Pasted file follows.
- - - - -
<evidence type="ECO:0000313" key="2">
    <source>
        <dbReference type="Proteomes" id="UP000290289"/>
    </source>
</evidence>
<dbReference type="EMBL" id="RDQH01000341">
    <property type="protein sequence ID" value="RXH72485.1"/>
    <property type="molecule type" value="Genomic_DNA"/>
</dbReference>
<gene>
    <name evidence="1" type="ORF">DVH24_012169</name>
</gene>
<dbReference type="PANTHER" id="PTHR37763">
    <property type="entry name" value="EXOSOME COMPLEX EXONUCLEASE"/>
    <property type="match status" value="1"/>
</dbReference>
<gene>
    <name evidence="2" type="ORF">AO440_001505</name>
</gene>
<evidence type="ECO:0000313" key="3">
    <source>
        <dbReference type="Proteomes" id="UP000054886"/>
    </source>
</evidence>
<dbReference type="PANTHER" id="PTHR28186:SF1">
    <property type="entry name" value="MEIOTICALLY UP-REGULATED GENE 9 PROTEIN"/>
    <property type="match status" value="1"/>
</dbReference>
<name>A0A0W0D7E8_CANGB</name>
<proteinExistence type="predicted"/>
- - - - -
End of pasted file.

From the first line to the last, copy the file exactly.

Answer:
<evidence type="ECO:0000313" key="2">
    <source>
        <dbReference type="Proteomes" id="UP000290289"/>
    </source>
</evidence>
<dbReference type="EMBL" id="RDQH01000341">
    <property type="protein sequence ID" value="RXH72485.1"/>
    <property type="molecule type" value="Genomic_DNA"/>
</dbReference>
<gene>
    <name evidence="1" type="ORF">DVH24_012169</name>
</gene>
<dbReference type="PANTHER" id="PTHR37763">
    <property type="entry name" value="EXOSOME COMPLEX EXONUCLEASE"/>
    <property type="match status" value="1"/>
</dbReference>
<gene>
    <name evidence="2" type="ORF">AO440_001505</name>
</gene>
<evidence type="ECO:0000313" key="3">
    <source>
        <dbReference type="Proteomes" id="UP000054886"/>
    </source>
</evidence>
<dbReference type="PANTHER" id="PTHR28186:SF1">
    <property type="entry name" value="MEIOTICALLY UP-REGULATED GENE 9 PROTEIN"/>
    <property type="match status" value="1"/>
</dbReference>
<name>A0A0W0D7E8_CANGB</name>
<proteinExistence type="predicted"/>